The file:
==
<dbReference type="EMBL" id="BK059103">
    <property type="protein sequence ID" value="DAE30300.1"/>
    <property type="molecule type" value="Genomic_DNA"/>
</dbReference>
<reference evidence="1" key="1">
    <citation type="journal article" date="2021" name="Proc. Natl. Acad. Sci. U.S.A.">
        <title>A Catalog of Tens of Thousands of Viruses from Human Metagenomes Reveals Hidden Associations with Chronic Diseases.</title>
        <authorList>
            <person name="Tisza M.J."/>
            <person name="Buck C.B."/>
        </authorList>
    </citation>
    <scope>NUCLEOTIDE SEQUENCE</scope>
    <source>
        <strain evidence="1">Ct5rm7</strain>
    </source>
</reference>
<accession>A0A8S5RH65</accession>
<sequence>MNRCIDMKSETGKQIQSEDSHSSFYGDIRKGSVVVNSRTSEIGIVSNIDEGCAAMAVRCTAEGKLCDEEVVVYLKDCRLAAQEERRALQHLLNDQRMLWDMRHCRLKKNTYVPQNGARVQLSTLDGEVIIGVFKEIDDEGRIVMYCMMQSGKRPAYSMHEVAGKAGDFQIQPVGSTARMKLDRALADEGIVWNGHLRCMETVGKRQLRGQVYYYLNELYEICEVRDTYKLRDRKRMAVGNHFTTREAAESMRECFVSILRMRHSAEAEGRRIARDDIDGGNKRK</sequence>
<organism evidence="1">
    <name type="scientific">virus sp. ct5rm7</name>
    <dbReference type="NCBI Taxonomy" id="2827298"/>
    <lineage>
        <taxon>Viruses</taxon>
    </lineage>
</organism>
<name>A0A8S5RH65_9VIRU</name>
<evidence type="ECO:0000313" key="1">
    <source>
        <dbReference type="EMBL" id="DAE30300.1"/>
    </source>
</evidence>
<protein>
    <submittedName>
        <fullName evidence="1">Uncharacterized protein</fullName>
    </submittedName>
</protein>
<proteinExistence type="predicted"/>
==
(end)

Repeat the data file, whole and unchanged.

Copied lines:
<dbReference type="EMBL" id="BK059103">
    <property type="protein sequence ID" value="DAE30300.1"/>
    <property type="molecule type" value="Genomic_DNA"/>
</dbReference>
<reference evidence="1" key="1">
    <citation type="journal article" date="2021" name="Proc. Natl. Acad. Sci. U.S.A.">
        <title>A Catalog of Tens of Thousands of Viruses from Human Metagenomes Reveals Hidden Associations with Chronic Diseases.</title>
        <authorList>
            <person name="Tisza M.J."/>
            <person name="Buck C.B."/>
        </authorList>
    </citation>
    <scope>NUCLEOTIDE SEQUENCE</scope>
    <source>
        <strain evidence="1">Ct5rm7</strain>
    </source>
</reference>
<accession>A0A8S5RH65</accession>
<sequence>MNRCIDMKSETGKQIQSEDSHSSFYGDIRKGSVVVNSRTSEIGIVSNIDEGCAAMAVRCTAEGKLCDEEVVVYLKDCRLAAQEERRALQHLLNDQRMLWDMRHCRLKKNTYVPQNGARVQLSTLDGEVIIGVFKEIDDEGRIVMYCMMQSGKRPAYSMHEVAGKAGDFQIQPVGSTARMKLDRALADEGIVWNGHLRCMETVGKRQLRGQVYYYLNELYEICEVRDTYKLRDRKRMAVGNHFTTREAAESMRECFVSILRMRHSAEAEGRRIARDDIDGGNKRK</sequence>
<organism evidence="1">
    <name type="scientific">virus sp. ct5rm7</name>
    <dbReference type="NCBI Taxonomy" id="2827298"/>
    <lineage>
        <taxon>Viruses</taxon>
    </lineage>
</organism>
<name>A0A8S5RH65_9VIRU</name>
<evidence type="ECO:0000313" key="1">
    <source>
        <dbReference type="EMBL" id="DAE30300.1"/>
    </source>
</evidence>
<protein>
    <submittedName>
        <fullName evidence="1">Uncharacterized protein</fullName>
    </submittedName>
</protein>
<proteinExistence type="predicted"/>